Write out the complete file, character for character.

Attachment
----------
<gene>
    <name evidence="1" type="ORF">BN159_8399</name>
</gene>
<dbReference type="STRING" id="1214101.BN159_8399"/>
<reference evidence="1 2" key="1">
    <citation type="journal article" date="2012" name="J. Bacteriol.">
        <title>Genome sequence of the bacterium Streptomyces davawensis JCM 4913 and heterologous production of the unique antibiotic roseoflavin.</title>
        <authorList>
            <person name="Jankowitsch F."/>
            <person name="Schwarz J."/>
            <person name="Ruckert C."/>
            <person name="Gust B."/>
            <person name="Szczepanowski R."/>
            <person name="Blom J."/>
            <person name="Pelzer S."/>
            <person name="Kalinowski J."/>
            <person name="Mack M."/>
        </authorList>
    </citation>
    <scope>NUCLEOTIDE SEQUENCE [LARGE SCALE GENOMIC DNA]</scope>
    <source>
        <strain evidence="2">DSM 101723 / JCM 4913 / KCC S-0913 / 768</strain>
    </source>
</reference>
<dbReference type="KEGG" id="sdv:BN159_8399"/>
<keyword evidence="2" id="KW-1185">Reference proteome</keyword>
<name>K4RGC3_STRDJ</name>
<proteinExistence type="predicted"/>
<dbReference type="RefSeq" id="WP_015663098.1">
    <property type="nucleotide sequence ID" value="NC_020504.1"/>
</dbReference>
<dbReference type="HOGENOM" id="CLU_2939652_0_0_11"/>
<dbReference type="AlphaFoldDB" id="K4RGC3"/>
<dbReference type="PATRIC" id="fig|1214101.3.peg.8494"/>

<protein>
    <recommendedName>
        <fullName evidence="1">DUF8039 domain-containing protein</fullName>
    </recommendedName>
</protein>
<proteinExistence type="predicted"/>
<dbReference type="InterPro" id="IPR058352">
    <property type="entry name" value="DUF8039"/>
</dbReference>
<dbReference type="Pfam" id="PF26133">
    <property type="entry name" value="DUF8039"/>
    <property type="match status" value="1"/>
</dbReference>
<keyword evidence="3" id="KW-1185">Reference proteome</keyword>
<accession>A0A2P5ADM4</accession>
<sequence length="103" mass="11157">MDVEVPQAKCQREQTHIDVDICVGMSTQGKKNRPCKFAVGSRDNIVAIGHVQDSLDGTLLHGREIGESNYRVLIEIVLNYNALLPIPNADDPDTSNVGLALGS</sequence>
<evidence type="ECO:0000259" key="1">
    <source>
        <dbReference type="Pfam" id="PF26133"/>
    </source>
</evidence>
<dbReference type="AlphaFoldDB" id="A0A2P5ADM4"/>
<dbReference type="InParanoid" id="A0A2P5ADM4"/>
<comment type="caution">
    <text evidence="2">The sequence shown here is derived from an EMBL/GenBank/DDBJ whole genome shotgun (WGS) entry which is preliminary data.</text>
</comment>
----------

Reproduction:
<gene>
    <name evidence="1" type="ORF">BN159_8399</name>
</gene>
<dbReference type="STRING" id="1214101.BN159_8399"/>
<reference evidence="1 2" key="1">
    <citation type="journal article" date="2012" name="J. Bacteriol.">
        <title>Genome sequence of the bacterium Streptomyces davawensis JCM 4913 and heterologous production of the unique antibiotic roseoflavin.</title>
        <authorList>
            <person name="Jankowitsch F."/>
            <person name="Schwarz J."/>
            <person name="Ruckert C."/>
            <person name="Gust B."/>
            <person name="Szczepanowski R."/>
            <person name="Blom J."/>
            <person name="Pelzer S."/>
            <person name="Kalinowski J."/>
            <person name="Mack M."/>
        </authorList>
    </citation>
    <scope>NUCLEOTIDE SEQUENCE [LARGE SCALE GENOMIC DNA]</scope>
    <source>
        <strain evidence="2">DSM 101723 / JCM 4913 / KCC S-0913 / 768</strain>
    </source>
</reference>
<dbReference type="KEGG" id="sdv:BN159_8399"/>
<keyword evidence="2" id="KW-1185">Reference proteome</keyword>
<name>K4RGC3_STRDJ</name>
<proteinExistence type="predicted"/>
<dbReference type="RefSeq" id="WP_015663098.1">
    <property type="nucleotide sequence ID" value="NC_020504.1"/>
</dbReference>
<dbReference type="HOGENOM" id="CLU_2939652_0_0_11"/>
<dbReference type="AlphaFoldDB" id="K4RGC3"/>
<dbReference type="PATRIC" id="fig|1214101.3.peg.8494"/>

<protein>
    <recommendedName>
        <fullName evidence="1">DUF8039 domain-containing protein</fullName>
    </recommendedName>
</protein>
<proteinExistence type="predicted"/>
<dbReference type="InterPro" id="IPR058352">
    <property type="entry name" value="DUF8039"/>
</dbReference>
<dbReference type="Pfam" id="PF26133">
    <property type="entry name" value="DUF8039"/>
    <property type="match status" value="1"/>
</dbReference>
<keyword evidence="3" id="KW-1185">Reference proteome</keyword>
<accession>A0A2P5ADM4</accession>
<sequence length="103" mass="11157">MDVEVPQAKCQREQTHIDVDICVGMSTQGKKNRPCKFAVGSRDNIVAIGHVQDSLDGTLLHGREIGESNYRVLIEIVLNYNALLPIPNADDPDTSNVGLALGS</sequence>
<evidence type="ECO:0000259" key="1">
    <source>
        <dbReference type="Pfam" id="PF26133"/>
    </source>
</evidence>
<dbReference type="AlphaFoldDB" id="A0A2P5ADM4"/>
<dbReference type="InParanoid" id="A0A2P5ADM4"/>
<comment type="caution">
    <text evidence="2">The sequence shown here is derived from an EMBL/GenBank/DDBJ whole genome shotgun (WGS) entry which is preliminary data.</text>
</comment>